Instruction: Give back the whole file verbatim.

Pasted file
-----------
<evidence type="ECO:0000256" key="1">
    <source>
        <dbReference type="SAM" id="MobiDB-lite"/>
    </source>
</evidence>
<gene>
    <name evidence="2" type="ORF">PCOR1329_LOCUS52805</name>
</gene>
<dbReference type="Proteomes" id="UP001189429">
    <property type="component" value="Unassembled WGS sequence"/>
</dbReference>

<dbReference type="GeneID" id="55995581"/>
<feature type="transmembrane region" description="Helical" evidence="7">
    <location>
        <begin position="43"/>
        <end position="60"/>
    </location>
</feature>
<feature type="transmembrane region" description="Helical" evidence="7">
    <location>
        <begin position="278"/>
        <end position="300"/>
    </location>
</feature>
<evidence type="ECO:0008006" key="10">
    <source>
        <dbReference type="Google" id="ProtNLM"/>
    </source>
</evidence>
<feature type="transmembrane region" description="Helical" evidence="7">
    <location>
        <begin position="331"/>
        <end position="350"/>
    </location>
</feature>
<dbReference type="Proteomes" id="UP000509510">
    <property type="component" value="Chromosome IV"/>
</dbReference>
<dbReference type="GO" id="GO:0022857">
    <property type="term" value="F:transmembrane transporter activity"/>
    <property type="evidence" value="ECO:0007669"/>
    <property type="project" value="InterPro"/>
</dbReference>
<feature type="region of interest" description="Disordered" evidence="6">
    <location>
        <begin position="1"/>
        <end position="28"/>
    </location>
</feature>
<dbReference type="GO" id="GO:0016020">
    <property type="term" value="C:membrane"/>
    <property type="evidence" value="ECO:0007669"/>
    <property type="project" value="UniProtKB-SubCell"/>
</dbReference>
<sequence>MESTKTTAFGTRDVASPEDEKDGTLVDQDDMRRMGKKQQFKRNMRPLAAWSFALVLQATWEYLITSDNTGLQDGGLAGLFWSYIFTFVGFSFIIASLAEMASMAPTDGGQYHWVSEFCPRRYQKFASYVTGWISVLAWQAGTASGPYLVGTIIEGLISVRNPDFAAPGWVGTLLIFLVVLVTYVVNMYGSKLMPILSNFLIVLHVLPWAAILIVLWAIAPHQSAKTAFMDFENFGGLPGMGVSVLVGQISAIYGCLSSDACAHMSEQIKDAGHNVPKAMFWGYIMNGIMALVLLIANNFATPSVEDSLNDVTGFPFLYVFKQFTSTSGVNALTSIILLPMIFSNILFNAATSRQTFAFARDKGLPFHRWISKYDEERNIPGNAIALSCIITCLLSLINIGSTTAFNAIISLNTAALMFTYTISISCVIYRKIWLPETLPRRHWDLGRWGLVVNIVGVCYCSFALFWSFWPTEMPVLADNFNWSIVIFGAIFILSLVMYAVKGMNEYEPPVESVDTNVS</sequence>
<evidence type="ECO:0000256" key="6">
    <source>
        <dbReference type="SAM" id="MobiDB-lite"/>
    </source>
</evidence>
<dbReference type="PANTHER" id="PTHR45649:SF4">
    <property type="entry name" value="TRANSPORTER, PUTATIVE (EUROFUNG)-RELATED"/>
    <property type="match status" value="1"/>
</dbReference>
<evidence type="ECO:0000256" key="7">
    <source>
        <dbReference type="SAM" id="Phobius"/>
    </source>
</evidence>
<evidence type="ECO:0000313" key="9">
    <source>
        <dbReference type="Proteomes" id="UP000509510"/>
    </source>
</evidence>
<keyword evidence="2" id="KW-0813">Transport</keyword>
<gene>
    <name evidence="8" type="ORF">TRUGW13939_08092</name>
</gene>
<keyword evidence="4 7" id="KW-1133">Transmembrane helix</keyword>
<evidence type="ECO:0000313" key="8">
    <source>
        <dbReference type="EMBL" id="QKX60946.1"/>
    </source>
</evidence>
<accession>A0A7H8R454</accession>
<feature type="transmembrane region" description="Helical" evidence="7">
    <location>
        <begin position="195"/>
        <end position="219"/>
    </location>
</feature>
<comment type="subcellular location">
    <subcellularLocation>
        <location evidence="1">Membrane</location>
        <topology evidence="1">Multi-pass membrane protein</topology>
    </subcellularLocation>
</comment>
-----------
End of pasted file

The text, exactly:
<evidence type="ECO:0000256" key="1">
    <source>
        <dbReference type="SAM" id="MobiDB-lite"/>
    </source>
</evidence>
<gene>
    <name evidence="2" type="ORF">PCOR1329_LOCUS52805</name>
</gene>
<dbReference type="Proteomes" id="UP001189429">
    <property type="component" value="Unassembled WGS sequence"/>
</dbReference>

<dbReference type="GeneID" id="55995581"/>
<feature type="transmembrane region" description="Helical" evidence="7">
    <location>
        <begin position="43"/>
        <end position="60"/>
    </location>
</feature>
<feature type="transmembrane region" description="Helical" evidence="7">
    <location>
        <begin position="278"/>
        <end position="300"/>
    </location>
</feature>
<evidence type="ECO:0008006" key="10">
    <source>
        <dbReference type="Google" id="ProtNLM"/>
    </source>
</evidence>
<feature type="transmembrane region" description="Helical" evidence="7">
    <location>
        <begin position="331"/>
        <end position="350"/>
    </location>
</feature>
<dbReference type="Proteomes" id="UP000509510">
    <property type="component" value="Chromosome IV"/>
</dbReference>
<dbReference type="GO" id="GO:0022857">
    <property type="term" value="F:transmembrane transporter activity"/>
    <property type="evidence" value="ECO:0007669"/>
    <property type="project" value="InterPro"/>
</dbReference>
<feature type="region of interest" description="Disordered" evidence="6">
    <location>
        <begin position="1"/>
        <end position="28"/>
    </location>
</feature>
<dbReference type="GO" id="GO:0016020">
    <property type="term" value="C:membrane"/>
    <property type="evidence" value="ECO:0007669"/>
    <property type="project" value="UniProtKB-SubCell"/>
</dbReference>
<sequence>MESTKTTAFGTRDVASPEDEKDGTLVDQDDMRRMGKKQQFKRNMRPLAAWSFALVLQATWEYLITSDNTGLQDGGLAGLFWSYIFTFVGFSFIIASLAEMASMAPTDGGQYHWVSEFCPRRYQKFASYVTGWISVLAWQAGTASGPYLVGTIIEGLISVRNPDFAAPGWVGTLLIFLVVLVTYVVNMYGSKLMPILSNFLIVLHVLPWAAILIVLWAIAPHQSAKTAFMDFENFGGLPGMGVSVLVGQISAIYGCLSSDACAHMSEQIKDAGHNVPKAMFWGYIMNGIMALVLLIANNFATPSVEDSLNDVTGFPFLYVFKQFTSTSGVNALTSIILLPMIFSNILFNAATSRQTFAFARDKGLPFHRWISKYDEERNIPGNAIALSCIITCLLSLINIGSTTAFNAIISLNTAALMFTYTISISCVIYRKIWLPETLPRRHWDLGRWGLVVNIVGVCYCSFALFWSFWPTEMPVLADNFNWSIVIFGAIFILSLVMYAVKGMNEYEPPVESVDTNVS</sequence>
<evidence type="ECO:0000256" key="6">
    <source>
        <dbReference type="SAM" id="MobiDB-lite"/>
    </source>
</evidence>
<dbReference type="PANTHER" id="PTHR45649:SF4">
    <property type="entry name" value="TRANSPORTER, PUTATIVE (EUROFUNG)-RELATED"/>
    <property type="match status" value="1"/>
</dbReference>
<evidence type="ECO:0000256" key="7">
    <source>
        <dbReference type="SAM" id="Phobius"/>
    </source>
</evidence>
<evidence type="ECO:0000313" key="9">
    <source>
        <dbReference type="Proteomes" id="UP000509510"/>
    </source>
</evidence>
<keyword evidence="2" id="KW-0813">Transport</keyword>
<gene>
    <name evidence="8" type="ORF">TRUGW13939_08092</name>
</gene>
<keyword evidence="4 7" id="KW-1133">Transmembrane helix</keyword>
<evidence type="ECO:0000313" key="8">
    <source>
        <dbReference type="EMBL" id="QKX60946.1"/>
    </source>
</evidence>
<accession>A0A7H8R454</accession>
<feature type="transmembrane region" description="Helical" evidence="7">
    <location>
        <begin position="195"/>
        <end position="219"/>
    </location>
</feature>
<comment type="subcellular location">
    <subcellularLocation>
        <location evidence="1">Membrane</location>
        <topology evidence="1">Multi-pass membrane protein</topology>
    </subcellularLocation>
</comment>